Slide 25 - Acute Leukemia David Lee, MD, FRCPC Overview Concepts, biology Epidemiology Clinical and laboratory manifestations Diagnosis Management and prognosis Classification of leukemias Acute Chronic Myeloid origin Lymphoid origin Acute Myeloid Leukemia (AML) Acute Lymphoblastic Leukemia (ALL) Chronic Myeloid Leukemia (CML) Chronic Lymphocytic Leukemia (CLL) Myeloid maturation myeloblast promyelocyte myelocyte metamyelocyte band neutrophil MATURATION Adapted and modified from U Va website Acute Leukemia accumulation of blasts in the marrow How to distinguish AML vs CML from looking at peripheral blood Myeloid cell CML AML normal blasts q q promyelocytes q myelocytes q metamyelocytes q bands q neutrophils q # q Significance of adult acute leukemia a hematologic urgency usually fatal within weeks to months without chemotherapy with treatment, high mortality due to disease or treatment-related complications (unlike childhood acute leukemia) notify Hematologist promptly if acute leukemia is suspected Classification of acute leukemias ALL mainly children M > F curable in 70% of children curable in minority of adults AML mainly adults M > F curable in minority of adults differentiation block enhanced proliferation Acute Leukemia + Gain of function mutations of tyrosine kinases eg. FLT3, c-KIT mutations N- and K-RAS mutations BCR-ABL TEL-PDGFbR Loss of function of transcription factors needed for differentiation eg. AML1-ETO CBFb-SMMHC PML-RARa Two-hit model of leukemogenesis Causes of acute leukemias idiopathic (most) underlying hematologic disorders chemicals, drugs ionizing radiation viruses (HTLV I) hereditary/genetic conditions Clincal manifestations symptoms due to: marrow failure tissue infiltration leukostasis constitutional symptoms other (DIC) usually short duration of symptoms Marrow failure neutropenia: infections, sepsis anemia: fatigue, pallor thrombocytopenia: bleeding Infiltration of tissues/organs enlargement of liver, spleen, lymph nodes gum hypertrophy bone pain other organs: CNS, skin, testis, any organ Gum hypertrophy A B C Chloromas NEJM 1998 Leukostasis accumulation of blasts in microcirculation with impaired perfusion lungs: hypoxemia, pulmonary infiltrates CNS: stroke only seen with WBC >> 50 x 109/L Constitutional symptoms fever and sweats common weight loss less common Laboratory features WBC usually elevated, but can be normal or low blasts in peripheral blood normocytic anemia thrombocytopenia neutropenia DIC Bone marrow in acute leukemia necessary for diagnosis useful for determining type useful for prognosis Acute leukemias are defined by the presence of > 20% blasts in bone marrow (% of nucleated marrow cells) Distinguishing AML from ALL light microscopy AML: Auer rods, cytoplasmic granules ALL: no Auer rods or granules. flow cytometry special stains (cytochemistry) AML AML Auer rods in AML ALL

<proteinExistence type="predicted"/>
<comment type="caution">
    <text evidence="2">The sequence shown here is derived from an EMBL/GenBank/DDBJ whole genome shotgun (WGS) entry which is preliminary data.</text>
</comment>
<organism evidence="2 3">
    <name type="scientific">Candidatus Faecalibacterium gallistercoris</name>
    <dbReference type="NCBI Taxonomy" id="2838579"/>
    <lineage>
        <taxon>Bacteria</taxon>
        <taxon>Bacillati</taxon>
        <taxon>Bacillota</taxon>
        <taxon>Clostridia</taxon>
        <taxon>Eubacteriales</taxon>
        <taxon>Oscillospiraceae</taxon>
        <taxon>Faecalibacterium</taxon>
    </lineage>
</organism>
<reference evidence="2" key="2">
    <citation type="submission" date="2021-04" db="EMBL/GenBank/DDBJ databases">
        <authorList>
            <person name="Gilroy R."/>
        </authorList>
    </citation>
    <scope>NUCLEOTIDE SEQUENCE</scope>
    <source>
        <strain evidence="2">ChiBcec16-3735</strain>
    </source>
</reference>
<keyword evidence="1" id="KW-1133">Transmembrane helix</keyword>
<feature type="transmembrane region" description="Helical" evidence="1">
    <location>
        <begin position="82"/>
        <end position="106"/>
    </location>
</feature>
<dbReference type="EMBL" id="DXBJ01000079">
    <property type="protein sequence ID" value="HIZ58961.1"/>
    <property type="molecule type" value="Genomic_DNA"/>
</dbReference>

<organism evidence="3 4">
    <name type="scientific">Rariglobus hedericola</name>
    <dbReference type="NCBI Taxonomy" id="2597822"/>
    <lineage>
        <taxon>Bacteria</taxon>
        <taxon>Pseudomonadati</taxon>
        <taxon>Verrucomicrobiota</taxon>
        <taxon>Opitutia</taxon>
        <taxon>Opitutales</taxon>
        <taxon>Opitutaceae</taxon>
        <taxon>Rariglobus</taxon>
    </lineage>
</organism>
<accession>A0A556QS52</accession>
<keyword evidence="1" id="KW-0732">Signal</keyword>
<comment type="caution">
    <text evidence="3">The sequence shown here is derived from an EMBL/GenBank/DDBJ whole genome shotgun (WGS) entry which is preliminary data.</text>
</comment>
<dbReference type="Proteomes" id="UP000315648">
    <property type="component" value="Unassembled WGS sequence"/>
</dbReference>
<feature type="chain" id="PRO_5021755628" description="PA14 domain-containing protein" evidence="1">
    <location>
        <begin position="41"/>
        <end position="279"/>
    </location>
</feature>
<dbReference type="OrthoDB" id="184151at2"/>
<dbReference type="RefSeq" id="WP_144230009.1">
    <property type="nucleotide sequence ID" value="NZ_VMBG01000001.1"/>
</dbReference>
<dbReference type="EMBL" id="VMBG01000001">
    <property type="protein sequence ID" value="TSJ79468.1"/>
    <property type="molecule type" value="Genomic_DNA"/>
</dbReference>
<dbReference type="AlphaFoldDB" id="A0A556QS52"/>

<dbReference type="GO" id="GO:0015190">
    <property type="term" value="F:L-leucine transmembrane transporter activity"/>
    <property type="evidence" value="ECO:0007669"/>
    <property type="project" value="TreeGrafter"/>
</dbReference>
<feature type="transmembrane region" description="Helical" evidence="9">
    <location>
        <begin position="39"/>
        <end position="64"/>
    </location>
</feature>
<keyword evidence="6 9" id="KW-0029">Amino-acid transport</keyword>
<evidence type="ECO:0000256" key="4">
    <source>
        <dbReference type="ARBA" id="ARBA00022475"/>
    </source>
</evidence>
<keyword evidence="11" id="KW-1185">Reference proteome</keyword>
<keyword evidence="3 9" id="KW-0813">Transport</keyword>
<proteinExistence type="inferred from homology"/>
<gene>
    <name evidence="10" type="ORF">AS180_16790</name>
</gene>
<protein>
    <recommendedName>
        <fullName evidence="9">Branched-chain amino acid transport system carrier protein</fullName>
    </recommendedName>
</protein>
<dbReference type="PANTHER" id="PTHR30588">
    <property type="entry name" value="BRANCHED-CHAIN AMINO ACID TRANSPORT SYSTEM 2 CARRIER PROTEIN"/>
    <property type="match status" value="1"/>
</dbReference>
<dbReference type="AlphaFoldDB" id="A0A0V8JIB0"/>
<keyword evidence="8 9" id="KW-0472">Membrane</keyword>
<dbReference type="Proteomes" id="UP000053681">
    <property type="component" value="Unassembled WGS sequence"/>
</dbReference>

Slide 26 - Acute Leukemia David Lee, MD, FRCPC Overview Concepts, biology Epidemiology Clinical and laboratory manifestations Diagnosis Management and prognosis Classification of leukemias Acute Chronic Myeloid origin Lymphoid origin Acute Myeloid Leukemia (AML) Acute Lymphoblastic Leukemia (ALL) Chronic Myeloid Leukemia (CML) Chronic Lymphocytic Leukemia (CLL) Myeloid maturation myeloblast promyelocyte myelocyte metamyelocyte band neutrophil MATURATION Adapted and modified from U Va website Acute Leukemia accumulation of blasts in the marrow How to distinguish AML vs CML from looking at peripheral blood Myeloid cell CML AML normal blasts q q promyelocytes q myelocytes q metamyelocytes q bands q neutrophils q # q Significance of adult acute leukemia a hematologic urgency usually fatal within weeks to months without chemotherapy with treatment, high mortality due to disease or treatment-related complications (unlike childhood acute leukemia) notify Hematologist promptly if acute leukemia is suspected Classification of acute leukemias ALL mainly children M > F curable in 70% of children curable in minority of adults AML mainly adults M > F curable in minority of adults differentiation block enhanced proliferation Acute Leukemia + Gain of function mutations of tyrosine kinases eg. FLT3, c-KIT mutations N- and K-RAS mutations BCR-ABL TEL-PDGFbR Loss of function of transcription factors needed for differentiation eg. AML1-ETO CBFb-SMMHC PML-RARa Two-hit model of leukemogenesis Causes of acute leukemias idiopathic (most) underlying hematologic disorders chemicals, drugs ionizing radiation viruses (HTLV I) hereditary/genetic conditions Clincal manifestations symptoms due to: marrow failure tissue infiltration leukostasis constitutional symptoms other (DIC) usually short duration of symptoms Marrow failure neutropenia: infections, sepsis anemia: fatigue, pallor thrombocytopenia: bleeding Infiltration of tissues/organs enlargement of liver, spleen, lymph nodes gum hypertrophy bone pain other organs: CNS, skin, testis, any organ Gum hypertrophy A B C Chloromas NEJM 1998 Leukostasis accumulation of blasts in microcirculation with impaired perfusion lungs: hypoxemia, pulmonary infiltrates CNS: stroke only seen with WBC >> 50 x 109/L Constitutional symptoms fever and sweats common weight loss less common Laboratory features WBC usually elevated, but can be normal or low blasts in peripheral blood normocytic anemia thrombocytopenia neutropenia DIC Bone marrow in acute leukemia necessary for diagnosis useful for determining type useful for prognosis Acute leukemias are defined by the presence of > 20% blasts in bone marrow (% of nucleated marrow cells) Distinguishing AML from ALL light microscopy AML: Auer rods, cytoplasmic granules ALL: no Auer rods or granules. flow cytometry special stains (cytochemistry) AML AML Auer rods in AML ALL Treatment of acute leukemias Choice of Rx is influenced by: type (AML vs ALL) age curative vs palliative intent